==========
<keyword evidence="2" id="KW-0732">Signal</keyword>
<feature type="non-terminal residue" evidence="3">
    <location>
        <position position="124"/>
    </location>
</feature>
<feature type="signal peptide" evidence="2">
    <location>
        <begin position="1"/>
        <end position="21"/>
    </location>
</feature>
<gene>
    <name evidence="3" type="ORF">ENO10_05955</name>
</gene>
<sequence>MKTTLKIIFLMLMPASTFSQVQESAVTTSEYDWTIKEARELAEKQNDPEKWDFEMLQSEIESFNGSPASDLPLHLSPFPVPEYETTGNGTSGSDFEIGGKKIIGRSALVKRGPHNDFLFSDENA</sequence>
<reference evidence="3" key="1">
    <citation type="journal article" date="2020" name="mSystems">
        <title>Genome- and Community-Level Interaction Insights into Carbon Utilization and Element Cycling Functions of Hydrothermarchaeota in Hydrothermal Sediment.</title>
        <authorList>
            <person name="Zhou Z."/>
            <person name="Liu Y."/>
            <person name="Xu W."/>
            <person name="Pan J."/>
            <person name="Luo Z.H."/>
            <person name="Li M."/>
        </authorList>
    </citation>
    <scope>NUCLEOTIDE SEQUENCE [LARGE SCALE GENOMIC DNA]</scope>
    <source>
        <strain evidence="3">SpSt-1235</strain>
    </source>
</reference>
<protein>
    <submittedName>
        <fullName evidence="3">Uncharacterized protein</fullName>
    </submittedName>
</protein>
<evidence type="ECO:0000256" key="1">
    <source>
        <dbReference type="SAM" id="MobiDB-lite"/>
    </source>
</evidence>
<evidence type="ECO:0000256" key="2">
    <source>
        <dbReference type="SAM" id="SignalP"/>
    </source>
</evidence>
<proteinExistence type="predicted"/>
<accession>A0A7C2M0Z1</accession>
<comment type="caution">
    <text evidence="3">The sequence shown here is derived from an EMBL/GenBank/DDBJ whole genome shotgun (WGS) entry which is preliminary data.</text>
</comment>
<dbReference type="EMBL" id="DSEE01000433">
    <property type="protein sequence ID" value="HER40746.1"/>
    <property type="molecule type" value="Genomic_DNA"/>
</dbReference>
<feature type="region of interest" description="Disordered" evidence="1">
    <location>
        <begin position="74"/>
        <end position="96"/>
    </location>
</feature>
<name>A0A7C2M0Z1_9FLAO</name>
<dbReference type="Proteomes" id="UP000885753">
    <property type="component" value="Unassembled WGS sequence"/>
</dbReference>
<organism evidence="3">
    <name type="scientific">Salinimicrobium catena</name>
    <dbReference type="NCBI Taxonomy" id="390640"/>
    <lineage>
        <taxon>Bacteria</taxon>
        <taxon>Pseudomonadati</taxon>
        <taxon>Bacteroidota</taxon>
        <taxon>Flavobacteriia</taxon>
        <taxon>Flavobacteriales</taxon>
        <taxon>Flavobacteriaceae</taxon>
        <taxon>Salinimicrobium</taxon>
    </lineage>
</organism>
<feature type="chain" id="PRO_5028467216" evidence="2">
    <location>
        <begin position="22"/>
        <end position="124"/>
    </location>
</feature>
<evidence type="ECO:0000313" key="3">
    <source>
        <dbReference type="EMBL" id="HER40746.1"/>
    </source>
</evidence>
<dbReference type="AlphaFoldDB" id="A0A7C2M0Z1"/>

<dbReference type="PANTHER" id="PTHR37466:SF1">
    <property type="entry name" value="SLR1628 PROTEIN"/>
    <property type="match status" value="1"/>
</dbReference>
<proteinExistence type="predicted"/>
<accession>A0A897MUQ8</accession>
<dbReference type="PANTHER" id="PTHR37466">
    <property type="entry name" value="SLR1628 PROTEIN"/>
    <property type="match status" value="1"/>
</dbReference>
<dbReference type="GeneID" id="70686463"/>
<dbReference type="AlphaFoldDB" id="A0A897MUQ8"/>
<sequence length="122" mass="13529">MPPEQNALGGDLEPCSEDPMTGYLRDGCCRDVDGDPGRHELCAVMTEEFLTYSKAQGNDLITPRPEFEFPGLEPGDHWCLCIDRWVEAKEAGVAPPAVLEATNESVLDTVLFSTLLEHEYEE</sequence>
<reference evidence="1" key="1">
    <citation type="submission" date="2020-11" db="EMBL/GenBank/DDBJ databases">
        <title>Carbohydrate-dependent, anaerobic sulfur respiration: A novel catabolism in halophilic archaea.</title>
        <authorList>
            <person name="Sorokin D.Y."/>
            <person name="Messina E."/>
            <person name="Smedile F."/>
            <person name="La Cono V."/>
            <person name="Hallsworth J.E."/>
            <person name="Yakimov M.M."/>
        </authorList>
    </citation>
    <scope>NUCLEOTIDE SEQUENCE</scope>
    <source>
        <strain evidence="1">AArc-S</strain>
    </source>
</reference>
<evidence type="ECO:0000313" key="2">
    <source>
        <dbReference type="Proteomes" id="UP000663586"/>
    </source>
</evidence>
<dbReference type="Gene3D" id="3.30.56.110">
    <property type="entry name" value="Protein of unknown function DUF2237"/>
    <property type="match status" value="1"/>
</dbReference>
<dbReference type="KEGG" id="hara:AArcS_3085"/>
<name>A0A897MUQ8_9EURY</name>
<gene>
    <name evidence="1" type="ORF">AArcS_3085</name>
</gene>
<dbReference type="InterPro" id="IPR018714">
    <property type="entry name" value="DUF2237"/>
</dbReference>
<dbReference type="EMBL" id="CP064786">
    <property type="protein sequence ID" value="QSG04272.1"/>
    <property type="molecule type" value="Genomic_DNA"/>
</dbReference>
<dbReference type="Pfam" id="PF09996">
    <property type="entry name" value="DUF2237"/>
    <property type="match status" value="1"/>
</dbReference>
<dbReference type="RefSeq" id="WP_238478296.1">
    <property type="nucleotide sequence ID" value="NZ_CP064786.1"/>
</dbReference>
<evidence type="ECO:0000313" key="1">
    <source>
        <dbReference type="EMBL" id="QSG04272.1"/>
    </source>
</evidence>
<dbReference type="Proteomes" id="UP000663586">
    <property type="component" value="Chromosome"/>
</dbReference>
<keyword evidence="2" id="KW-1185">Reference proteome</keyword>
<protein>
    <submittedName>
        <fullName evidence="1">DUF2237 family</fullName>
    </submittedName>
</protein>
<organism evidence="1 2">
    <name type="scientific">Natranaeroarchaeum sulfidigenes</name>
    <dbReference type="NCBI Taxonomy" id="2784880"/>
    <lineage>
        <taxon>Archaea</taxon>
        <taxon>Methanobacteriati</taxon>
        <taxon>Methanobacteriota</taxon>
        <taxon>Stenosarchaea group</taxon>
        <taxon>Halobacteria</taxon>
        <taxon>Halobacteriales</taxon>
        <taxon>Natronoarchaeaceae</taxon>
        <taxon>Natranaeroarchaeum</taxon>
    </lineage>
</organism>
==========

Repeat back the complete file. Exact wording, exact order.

<keyword evidence="2" id="KW-0732">Signal</keyword>
<feature type="non-terminal residue" evidence="3">
    <location>
        <position position="124"/>
    </location>
</feature>
<feature type="signal peptide" evidence="2">
    <location>
        <begin position="1"/>
        <end position="21"/>
    </location>
</feature>
<gene>
    <name evidence="3" type="ORF">ENO10_05955</name>
</gene>
<sequence>MKTTLKIIFLMLMPASTFSQVQESAVTTSEYDWTIKEARELAEKQNDPEKWDFEMLQSEIESFNGSPASDLPLHLSPFPVPEYETTGNGTSGSDFEIGGKKIIGRSALVKRGPHNDFLFSDENA</sequence>
<reference evidence="3" key="1">
    <citation type="journal article" date="2020" name="mSystems">
        <title>Genome- and Community-Level Interaction Insights into Carbon Utilization and Element Cycling Functions of Hydrothermarchaeota in Hydrothermal Sediment.</title>
        <authorList>
            <person name="Zhou Z."/>
            <person name="Liu Y."/>
            <person name="Xu W."/>
            <person name="Pan J."/>
            <person name="Luo Z.H."/>
            <person name="Li M."/>
        </authorList>
    </citation>
    <scope>NUCLEOTIDE SEQUENCE [LARGE SCALE GENOMIC DNA]</scope>
    <source>
        <strain evidence="3">SpSt-1235</strain>
    </source>
</reference>
<protein>
    <submittedName>
        <fullName evidence="3">Uncharacterized protein</fullName>
    </submittedName>
</protein>
<evidence type="ECO:0000256" key="1">
    <source>
        <dbReference type="SAM" id="MobiDB-lite"/>
    </source>
</evidence>
<evidence type="ECO:0000256" key="2">
    <source>
        <dbReference type="SAM" id="SignalP"/>
    </source>
</evidence>
<proteinExistence type="predicted"/>
<accession>A0A7C2M0Z1</accession>
<comment type="caution">
    <text evidence="3">The sequence shown here is derived from an EMBL/GenBank/DDBJ whole genome shotgun (WGS) entry which is preliminary data.</text>
</comment>
<dbReference type="EMBL" id="DSEE01000433">
    <property type="protein sequence ID" value="HER40746.1"/>
    <property type="molecule type" value="Genomic_DNA"/>
</dbReference>
<feature type="region of interest" description="Disordered" evidence="1">
    <location>
        <begin position="74"/>
        <end position="96"/>
    </location>
</feature>
<name>A0A7C2M0Z1_9FLAO</name>
<dbReference type="Proteomes" id="UP000885753">
    <property type="component" value="Unassembled WGS sequence"/>
</dbReference>
<organism evidence="3">
    <name type="scientific">Salinimicrobium catena</name>
    <dbReference type="NCBI Taxonomy" id="390640"/>
    <lineage>
        <taxon>Bacteria</taxon>
        <taxon>Pseudomonadati</taxon>
        <taxon>Bacteroidota</taxon>
        <taxon>Flavobacteriia</taxon>
        <taxon>Flavobacteriales</taxon>
        <taxon>Flavobacteriaceae</taxon>
        <taxon>Salinimicrobium</taxon>
    </lineage>
</organism>
<feature type="chain" id="PRO_5028467216" evidence="2">
    <location>
        <begin position="22"/>
        <end position="124"/>
    </location>
</feature>
<evidence type="ECO:0000313" key="3">
    <source>
        <dbReference type="EMBL" id="HER40746.1"/>
    </source>
</evidence>
<dbReference type="AlphaFoldDB" id="A0A7C2M0Z1"/>

<dbReference type="PANTHER" id="PTHR37466:SF1">
    <property type="entry name" value="SLR1628 PROTEIN"/>
    <property type="match status" value="1"/>
</dbReference>
<proteinExistence type="predicted"/>
<accession>A0A897MUQ8</accession>
<dbReference type="PANTHER" id="PTHR37466">
    <property type="entry name" value="SLR1628 PROTEIN"/>
    <property type="match status" value="1"/>
</dbReference>
<dbReference type="GeneID" id="70686463"/>
<dbReference type="AlphaFoldDB" id="A0A897MUQ8"/>
<sequence length="122" mass="13529">MPPEQNALGGDLEPCSEDPMTGYLRDGCCRDVDGDPGRHELCAVMTEEFLTYSKAQGNDLITPRPEFEFPGLEPGDHWCLCIDRWVEAKEAGVAPPAVLEATNESVLDTVLFSTLLEHEYEE</sequence>
<reference evidence="1" key="1">
    <citation type="submission" date="2020-11" db="EMBL/GenBank/DDBJ databases">
        <title>Carbohydrate-dependent, anaerobic sulfur respiration: A novel catabolism in halophilic archaea.</title>
        <authorList>
            <person name="Sorokin D.Y."/>
            <person name="Messina E."/>
            <person name="Smedile F."/>
            <person name="La Cono V."/>
            <person name="Hallsworth J.E."/>
            <person name="Yakimov M.M."/>
        </authorList>
    </citation>
    <scope>NUCLEOTIDE SEQUENCE</scope>
    <source>
        <strain evidence="1">AArc-S</strain>
    </source>
</reference>
<evidence type="ECO:0000313" key="2">
    <source>
        <dbReference type="Proteomes" id="UP000663586"/>
    </source>
</evidence>
<dbReference type="Gene3D" id="3.30.56.110">
    <property type="entry name" value="Protein of unknown function DUF2237"/>
    <property type="match status" value="1"/>
</dbReference>
<dbReference type="KEGG" id="hara:AArcS_3085"/>
<name>A0A897MUQ8_9EURY</name>
<gene>
    <name evidence="1" type="ORF">AArcS_3085</name>
</gene>
<dbReference type="InterPro" id="IPR018714">
    <property type="entry name" value="DUF2237"/>
</dbReference>
<dbReference type="EMBL" id="CP064786">
    <property type="protein sequence ID" value="QSG04272.1"/>
    <property type="molecule type" value="Genomic_DNA"/>
</dbReference>
<dbReference type="Pfam" id="PF09996">
    <property type="entry name" value="DUF2237"/>
    <property type="match status" value="1"/>
</dbReference>
<dbReference type="RefSeq" id="WP_238478296.1">
    <property type="nucleotide sequence ID" value="NZ_CP064786.1"/>
</dbReference>
<evidence type="ECO:0000313" key="1">
    <source>
        <dbReference type="EMBL" id="QSG04272.1"/>
    </source>
</evidence>
<dbReference type="Proteomes" id="UP000663586">
    <property type="component" value="Chromosome"/>
</dbReference>
<keyword evidence="2" id="KW-1185">Reference proteome</keyword>
<protein>
    <submittedName>
        <fullName evidence="1">DUF2237 family</fullName>
    </submittedName>
</protein>
<organism evidence="1 2">
    <name type="scientific">Natranaeroarchaeum sulfidigenes</name>
    <dbReference type="NCBI Taxonomy" id="2784880"/>
    <lineage>
        <taxon>Archaea</taxon>
        <taxon>Methanobacteriati</taxon>
        <taxon>Methanobacteriota</taxon>
        <taxon>Stenosarchaea group</taxon>
        <taxon>Halobacteria</taxon>
        <taxon>Halobacteriales</taxon>
        <taxon>Natronoarchaeaceae</taxon>
        <taxon>Natranaeroarchaeum</taxon>
    </lineage>
</organism>